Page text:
Some owners put software requirements in their bids to ensure they are using the same platforms as their contractors. Platforms that are accessible through mobile devices ensure they receive consistent communication through the duration of the project.
This minimizes time spent waiting for contractors to produce necessary items such as construction bonds or proof of insurance. The Abstract of Bids template is a useful way to neatly check off these requirements. Also, consider using templates for Construction Estimation and Bid Tabulation as helpful, powerful tools.
Phase 3: Documentation and Pre-construction
Once you power through the design and development phase, you will need to secure approval of the final design and budget. Whether the final sign-off comes from your boss or the buck stops with you, ensure decision makers understand the project and are prepared to move forward with it.
Before breaking ground, have a meeting with all stakeholders (contractors, architects, utilities, etc.) to discuss the project, assess any potential issues, and work to resolve them. This will reduce risk from the start and help keep your project budget and timeline more firmly on track.
Keep all documentation for permits, regulations, deliverables, and contracts in an organized location. Prepare and submit all necessary paperwork, ensuring you give yourself a healthy head start before you actually need them. Few things are more frustrating than being unable to start work because your permits haven’t been cleared.
When managing your pre-construction, everything should be properly documented and tracked. Visit the site frequently during demolition and pre-construction to ensure everything is proceeding smoothly and according to your planned schedule.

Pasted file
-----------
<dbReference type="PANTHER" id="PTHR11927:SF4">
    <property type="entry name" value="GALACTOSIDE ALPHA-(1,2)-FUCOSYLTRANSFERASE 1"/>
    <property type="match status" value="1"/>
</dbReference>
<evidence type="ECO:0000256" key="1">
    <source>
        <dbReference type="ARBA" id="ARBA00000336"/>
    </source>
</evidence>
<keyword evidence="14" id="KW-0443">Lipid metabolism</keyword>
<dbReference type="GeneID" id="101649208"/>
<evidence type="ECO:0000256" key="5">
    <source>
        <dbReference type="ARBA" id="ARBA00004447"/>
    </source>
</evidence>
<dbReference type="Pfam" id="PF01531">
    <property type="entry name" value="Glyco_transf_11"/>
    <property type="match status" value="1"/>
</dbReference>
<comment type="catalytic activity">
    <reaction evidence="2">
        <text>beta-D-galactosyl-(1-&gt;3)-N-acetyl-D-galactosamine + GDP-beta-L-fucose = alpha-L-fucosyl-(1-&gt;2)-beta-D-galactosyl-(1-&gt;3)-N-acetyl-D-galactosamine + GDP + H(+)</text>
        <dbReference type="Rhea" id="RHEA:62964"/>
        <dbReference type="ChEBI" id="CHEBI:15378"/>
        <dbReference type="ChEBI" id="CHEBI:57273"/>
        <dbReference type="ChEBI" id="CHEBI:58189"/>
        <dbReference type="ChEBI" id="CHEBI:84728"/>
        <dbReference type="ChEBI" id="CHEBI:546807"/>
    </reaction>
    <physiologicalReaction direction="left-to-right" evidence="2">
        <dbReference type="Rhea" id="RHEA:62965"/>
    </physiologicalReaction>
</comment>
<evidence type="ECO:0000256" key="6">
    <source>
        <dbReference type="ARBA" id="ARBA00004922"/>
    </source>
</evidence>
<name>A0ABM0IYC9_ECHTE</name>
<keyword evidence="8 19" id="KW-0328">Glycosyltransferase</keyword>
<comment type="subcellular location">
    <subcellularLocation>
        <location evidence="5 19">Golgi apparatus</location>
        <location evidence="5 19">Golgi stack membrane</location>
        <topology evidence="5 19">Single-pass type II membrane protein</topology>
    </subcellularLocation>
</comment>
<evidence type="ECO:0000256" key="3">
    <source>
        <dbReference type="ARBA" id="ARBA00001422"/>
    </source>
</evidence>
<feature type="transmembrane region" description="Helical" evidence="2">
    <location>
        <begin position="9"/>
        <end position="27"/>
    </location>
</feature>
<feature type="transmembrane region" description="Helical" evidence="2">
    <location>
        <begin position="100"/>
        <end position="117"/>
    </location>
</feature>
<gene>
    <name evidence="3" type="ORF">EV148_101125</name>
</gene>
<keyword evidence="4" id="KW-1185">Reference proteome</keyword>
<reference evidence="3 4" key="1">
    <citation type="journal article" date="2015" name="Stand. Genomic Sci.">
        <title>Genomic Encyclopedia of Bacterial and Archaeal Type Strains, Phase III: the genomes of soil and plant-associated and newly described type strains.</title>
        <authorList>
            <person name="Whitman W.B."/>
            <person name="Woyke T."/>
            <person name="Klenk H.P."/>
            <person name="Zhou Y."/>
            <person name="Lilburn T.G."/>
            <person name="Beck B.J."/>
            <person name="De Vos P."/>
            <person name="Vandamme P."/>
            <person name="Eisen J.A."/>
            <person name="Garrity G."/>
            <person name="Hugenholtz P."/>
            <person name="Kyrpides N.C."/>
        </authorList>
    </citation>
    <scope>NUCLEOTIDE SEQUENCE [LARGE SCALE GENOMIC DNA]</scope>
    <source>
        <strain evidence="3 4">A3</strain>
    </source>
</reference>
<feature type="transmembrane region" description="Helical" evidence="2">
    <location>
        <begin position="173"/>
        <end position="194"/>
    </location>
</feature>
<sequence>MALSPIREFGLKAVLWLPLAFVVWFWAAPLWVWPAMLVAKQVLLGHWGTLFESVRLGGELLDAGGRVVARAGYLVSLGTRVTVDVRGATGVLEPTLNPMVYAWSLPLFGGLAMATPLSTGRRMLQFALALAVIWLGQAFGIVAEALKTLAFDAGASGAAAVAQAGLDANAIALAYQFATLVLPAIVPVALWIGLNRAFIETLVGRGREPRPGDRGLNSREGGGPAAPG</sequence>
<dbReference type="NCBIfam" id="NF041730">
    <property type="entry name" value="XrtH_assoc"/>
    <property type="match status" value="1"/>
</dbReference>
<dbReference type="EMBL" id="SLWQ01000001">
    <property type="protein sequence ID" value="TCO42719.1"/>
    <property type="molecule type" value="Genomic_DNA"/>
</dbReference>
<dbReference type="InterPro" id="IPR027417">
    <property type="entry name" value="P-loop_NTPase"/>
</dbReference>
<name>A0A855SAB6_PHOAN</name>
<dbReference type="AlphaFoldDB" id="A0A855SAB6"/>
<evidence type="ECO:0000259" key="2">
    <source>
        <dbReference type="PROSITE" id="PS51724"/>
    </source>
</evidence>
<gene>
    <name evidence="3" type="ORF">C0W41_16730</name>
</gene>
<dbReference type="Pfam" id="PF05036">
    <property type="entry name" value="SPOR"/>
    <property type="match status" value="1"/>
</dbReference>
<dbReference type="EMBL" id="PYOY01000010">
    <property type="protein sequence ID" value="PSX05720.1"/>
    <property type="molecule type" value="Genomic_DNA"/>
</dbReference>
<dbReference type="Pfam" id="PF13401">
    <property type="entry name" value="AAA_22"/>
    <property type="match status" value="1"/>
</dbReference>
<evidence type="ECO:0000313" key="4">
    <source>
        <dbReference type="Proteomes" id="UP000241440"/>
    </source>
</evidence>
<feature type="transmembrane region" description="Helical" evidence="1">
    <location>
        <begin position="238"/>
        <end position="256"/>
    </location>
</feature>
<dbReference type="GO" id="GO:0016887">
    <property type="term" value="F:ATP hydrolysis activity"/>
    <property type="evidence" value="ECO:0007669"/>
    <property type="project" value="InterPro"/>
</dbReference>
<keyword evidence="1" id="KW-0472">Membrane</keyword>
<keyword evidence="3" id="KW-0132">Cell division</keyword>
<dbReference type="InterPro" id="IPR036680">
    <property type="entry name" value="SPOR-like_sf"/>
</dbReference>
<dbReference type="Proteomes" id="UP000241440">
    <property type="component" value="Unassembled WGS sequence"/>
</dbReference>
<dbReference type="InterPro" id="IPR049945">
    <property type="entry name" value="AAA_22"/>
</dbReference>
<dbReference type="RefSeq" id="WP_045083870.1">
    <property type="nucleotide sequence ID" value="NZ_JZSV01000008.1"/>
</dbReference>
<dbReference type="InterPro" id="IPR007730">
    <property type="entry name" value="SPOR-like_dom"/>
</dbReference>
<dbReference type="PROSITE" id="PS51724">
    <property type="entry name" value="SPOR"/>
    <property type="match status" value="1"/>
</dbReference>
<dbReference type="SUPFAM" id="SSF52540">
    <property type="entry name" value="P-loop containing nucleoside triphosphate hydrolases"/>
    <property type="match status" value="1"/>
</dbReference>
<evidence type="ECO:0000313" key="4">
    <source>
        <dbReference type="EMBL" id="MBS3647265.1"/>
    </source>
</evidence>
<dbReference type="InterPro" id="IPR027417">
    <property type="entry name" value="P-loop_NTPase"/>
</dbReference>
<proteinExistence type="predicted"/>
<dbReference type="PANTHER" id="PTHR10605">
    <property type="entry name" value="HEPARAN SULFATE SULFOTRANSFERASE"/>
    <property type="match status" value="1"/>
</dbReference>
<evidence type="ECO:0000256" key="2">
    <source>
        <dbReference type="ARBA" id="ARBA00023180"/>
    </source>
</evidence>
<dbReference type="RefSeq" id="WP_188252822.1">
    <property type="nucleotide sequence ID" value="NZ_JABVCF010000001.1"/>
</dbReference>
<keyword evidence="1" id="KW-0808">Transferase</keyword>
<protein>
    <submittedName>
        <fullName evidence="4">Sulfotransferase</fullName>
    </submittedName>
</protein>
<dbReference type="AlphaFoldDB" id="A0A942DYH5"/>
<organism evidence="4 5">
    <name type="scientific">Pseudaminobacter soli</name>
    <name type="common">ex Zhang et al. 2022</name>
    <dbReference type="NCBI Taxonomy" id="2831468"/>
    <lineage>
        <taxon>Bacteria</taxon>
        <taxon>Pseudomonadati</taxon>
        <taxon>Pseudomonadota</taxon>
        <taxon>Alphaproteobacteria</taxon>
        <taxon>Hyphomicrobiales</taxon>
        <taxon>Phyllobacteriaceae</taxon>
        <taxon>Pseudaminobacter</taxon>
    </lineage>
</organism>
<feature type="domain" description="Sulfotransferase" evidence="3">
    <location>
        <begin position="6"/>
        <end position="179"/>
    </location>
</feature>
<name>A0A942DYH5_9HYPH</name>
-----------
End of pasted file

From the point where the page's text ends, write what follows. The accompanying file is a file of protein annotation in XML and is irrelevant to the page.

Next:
Use tools like our Construction Documentation Tracker, Subcontractor Documentation Tracker, and Daily/Weekly Site Inspection Report to keep track of work being done, so there are no questions or uncertainties when resolving matters with a contractor.
“Smartsheet has helped us with managing and reporting for our national project programs. Smartsheet allows us to create a template that various program managers can adhere to and we can summarize centrally to more effectively plan resources and ‘tell a story,’ both internally and externally.”
Engineer, Large Enterprise Construction Company (TechValidate)
Phase 4: Construction and Closeout
Actually building and closing out contracts will almost certainly be the longest phase of the project. Monitor the build and ensure progress is keeping as close to your projected schedules and costs as possible.
Even the best-laid plans will encounter hurdles. Keep a detailed change order log to ensure that when changes need to be made, they’re tracked and noted for the future. Identify problem spots ahead of time and develop workarounds.
Keep all stakeholders aligned, from contractors to utilities. Track your deliverables and any materials being used. This will help keep your contractors’ progress payments timely, accurate, and fair to the work that has been completed. Prepare punch lists, closeout checklists, warranties, and any necessary inspections.
For this final phase, use Smartsheet templates like the Time and Materials Invoice, Construction Punch List, and Project Closeout Checklist to help you manage those steps.
Undertaking a construction project is a daunting task, even for veteran contractors and program managers. Though it may be intimidating, it is possible to set a construction project up for smooth execution.
As you’ll find using our Construction and Facilities Management template set, Smartsheet can be a powerful tool for your construction projects.
Writers and Bloggers from Smartsheet.